By Tommy Douglass

Teacher Audrey Wright returned to McMinnville High School this fall after taking a year off of teaching due to breast cancer. Wright is teaching 2 periods of AP Psychology and four periods of freshman biology. While she has three more rounds of chemo, Wright has been cancer free since February.

“I found the lump on July 31st and had a doctor’s appointment the very next day, July 31st of 2015, so it’s been about a year now,” Wright said. Having cancer isn’t easy, especially in Wright’s case with a young son. When asked what was the hardest part dealing with cancer Wright said, “I have a 2 and a half year old and just the thought that I might not be around for him, I’ve been putting videos on YouTube so he could still remember us together.”

Wright’s presence was missed last year at MHS, and so students and staff bonded together to help out in any way possible. During last football season, pink shirts with Wright’s name were handed out to students at the game supporting a pink out. Junior Alli Robertson sold ribbons and raised money to donate to Wright. Robertson said, “she was really appreciative of the money.”

Throughout her battle Wright has managed to look towards the joyful things in life to keep her going. Wright said, “everyday I hurt less,” which is very encouraging to her. Wright also said that the thought of family was very important in keeping her spirits up. She missed teaching saying, “I miss the students.”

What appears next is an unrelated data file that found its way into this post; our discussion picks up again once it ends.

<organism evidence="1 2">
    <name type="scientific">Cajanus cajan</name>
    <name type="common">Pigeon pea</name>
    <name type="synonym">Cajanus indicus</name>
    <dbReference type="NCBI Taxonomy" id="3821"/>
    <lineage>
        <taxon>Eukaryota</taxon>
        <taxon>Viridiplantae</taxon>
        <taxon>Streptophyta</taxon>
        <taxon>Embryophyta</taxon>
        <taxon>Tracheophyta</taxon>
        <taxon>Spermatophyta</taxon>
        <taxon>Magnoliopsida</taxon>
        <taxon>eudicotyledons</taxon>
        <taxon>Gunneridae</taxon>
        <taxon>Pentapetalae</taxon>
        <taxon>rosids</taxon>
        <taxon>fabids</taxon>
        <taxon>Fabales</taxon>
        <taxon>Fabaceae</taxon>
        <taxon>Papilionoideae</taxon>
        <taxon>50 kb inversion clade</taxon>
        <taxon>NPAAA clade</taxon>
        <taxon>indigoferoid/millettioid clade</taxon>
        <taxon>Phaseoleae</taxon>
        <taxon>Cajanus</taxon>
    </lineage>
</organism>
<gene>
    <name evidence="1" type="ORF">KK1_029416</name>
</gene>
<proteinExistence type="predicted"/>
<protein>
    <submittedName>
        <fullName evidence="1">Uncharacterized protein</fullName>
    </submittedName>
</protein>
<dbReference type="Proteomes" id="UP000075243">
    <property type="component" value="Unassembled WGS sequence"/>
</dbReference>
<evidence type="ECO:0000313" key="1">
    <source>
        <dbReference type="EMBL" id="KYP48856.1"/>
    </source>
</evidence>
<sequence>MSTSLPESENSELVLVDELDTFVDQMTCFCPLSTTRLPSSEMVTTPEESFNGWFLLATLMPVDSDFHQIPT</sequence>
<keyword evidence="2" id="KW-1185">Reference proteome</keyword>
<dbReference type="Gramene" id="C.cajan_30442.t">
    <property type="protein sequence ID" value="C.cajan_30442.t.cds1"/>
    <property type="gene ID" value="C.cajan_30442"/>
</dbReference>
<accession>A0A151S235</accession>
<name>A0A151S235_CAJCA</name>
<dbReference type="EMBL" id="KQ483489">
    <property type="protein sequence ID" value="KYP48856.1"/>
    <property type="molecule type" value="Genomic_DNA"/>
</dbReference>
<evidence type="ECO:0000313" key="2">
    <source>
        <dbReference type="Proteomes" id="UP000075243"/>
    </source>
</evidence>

Wright has stepped right back into teaching without missing a stride. Sophomore Angela Tiskus, who is currently enrolled in Wright’s AP Psychology class, said, “coming into her class is the highlight of my day.” Robertson spoke fondly of her as having a very good personality describing her as, “really bubbly.”

While Wright’s family was a beacon of light from her during her hardest time, she continues to be a beacon of light for her students today. “It’s nice to have a quirky teacher that genuinely cares about us,” Tiskus said. Both Tiskus and Robertson continuously painted a picture of Wright as a loving and caring individual. Tiskus went on to say “her class is like a little happy family.”

While her cancer is gone and she is seeing improvement every day, it’s still not easy for Wright. She said, “Physically, I’m still recovering from Chemo, so standing and talking all day is difficult.” Wright also has an agenda of activities she wants to do as she recovers. “I want to travel, and to volunteer. I want to give back,” Wright said.

Wright continues to leave her legacy on MHS every day. “Hold on to things that bring value to you and let go of everything else,” Wright said.

With the fast pace of life it is easy to lose sight of your priorities. For many, life seems long and tedious but Wright has learned to seek joy out of every day and cherish those around her. “I don’t give any consideration to the little things,” Wright said.